By Barb Arland-Fye
Three well-worn road atlases and one lector’s workbook lie open on my son Colin’s bed, providing a clue to his interests. Even before moving into an apartment 5-1/2 years ago, he loved to read atlases and each year’s edition of my “Workbook for Lectors, Gospel Readers and Proclaimers of the Word.”
He now has a collection of older editions that he keeps close at hand.
Pondering the divergent reading interests of this young man with autism on Mother’s Day, when I saw the books in their usual spot, I considered their contents. The atlases contain numbers and cities, both of which fascinate Colin. The lector’s workbook has Scripture readings dated for the Sunday on which they are to be read. He loves the liturgy and he loves dates, so his appreciation for the workbook makes sense. But mother’s intuition says there’s got to be something more to it.
Although I’ve been his mother for the 24 years he’s been on this earth, I still haven’t figured out how Colin’s mind works. My husband Steve was out of town, so I called him and asked for his thoughts.
“Maps have a pattern to them. You look at a road and see how it’s drawn. I used to draw fake cities with interstates when I was a kid because I liked to look at the patterns, the way a road curves,” Steve said. Patterns would be very comforting to a person with autism, we both know. And the search for locations probably keeps Colin’s mind engaged. He’s always loved the idea of a destination — anticipating going somewhere — but then losing interest once he’s arrived.
Steve thinks Colin loves reading the lector’s workbook because it gives him a connection to the Catholic Church, which is one of the anchors in his life. The Church provides rituals and traditions — things that don’t change — which give Colin the equilibrium he craves. The lector’s workbook follows the Church’s liturgical cycle and offers interpretations for lectors to be better prepared to read during Mass. The workbook also allows Colin to know what’s up ahead, what Gospel Father Joe (Wolf) will be proclaiming the following Sunday.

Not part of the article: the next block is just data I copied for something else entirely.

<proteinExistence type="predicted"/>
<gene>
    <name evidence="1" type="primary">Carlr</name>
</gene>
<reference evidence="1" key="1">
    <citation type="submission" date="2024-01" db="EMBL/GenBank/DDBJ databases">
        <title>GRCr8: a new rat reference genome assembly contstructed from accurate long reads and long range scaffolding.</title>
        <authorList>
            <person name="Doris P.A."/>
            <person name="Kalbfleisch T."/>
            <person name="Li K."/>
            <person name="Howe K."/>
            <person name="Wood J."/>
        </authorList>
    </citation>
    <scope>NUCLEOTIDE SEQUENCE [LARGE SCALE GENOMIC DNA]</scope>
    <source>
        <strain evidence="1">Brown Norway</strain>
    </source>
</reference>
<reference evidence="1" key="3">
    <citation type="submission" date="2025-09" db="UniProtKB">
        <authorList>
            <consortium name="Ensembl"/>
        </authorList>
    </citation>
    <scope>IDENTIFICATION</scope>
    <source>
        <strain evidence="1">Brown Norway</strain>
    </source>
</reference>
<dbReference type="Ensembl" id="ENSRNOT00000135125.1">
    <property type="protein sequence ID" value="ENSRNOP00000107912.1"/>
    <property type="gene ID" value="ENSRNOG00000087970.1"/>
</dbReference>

Colin had the opportunity to do a reading from Scripture during a Special Faith Saturdays Mass at St. Ann Church in Long Grove this past March. He enjoyed that experience tremendously and asked me if he could do the readings for Palm Sunday. Maybe in the future, I said.
Getting Colin involved in service in our parish, like the rest of our family, is a goal, but one that will require creativity and awareness of his special needs.
I am encouraged by the efforts underway in the Davenport Diocese and at the National Catholic Partnership on Disability to consider the spiritual needs of people like Colin. A news release on the partnership’s website states:
“Autism spectrum disorder is the fastest growing significant disability in the U.S., with as many as one in every 110 children now identified with this disorder, making it an increasingly pressing need that ministry resources be developed.”
But the partnership recognizes the needs of parishes being asked “to serve those whom you feel unequipped to serve, and that is why we exist, to help provide support and resources to parishes and dioceses across the United States,” said Nancy Thompson, NCPD Director of Programs and Diocesan Relations. She’s also a member of St. Mary Parish in Iowa City.
Earlier this decade, the U.S. bishops reaffirmed the Church’s commitment to serving people with disabilities. “We must recognize and appreciate the contribution persons with disabilities can make to the Church’s spiritual life, and encourage them to do the Lord’s work in the world according to their God-given talents and capacity,” the bishops said.
Our family will continue to encourage Colin in his reading as we explore opportunities for him to serve.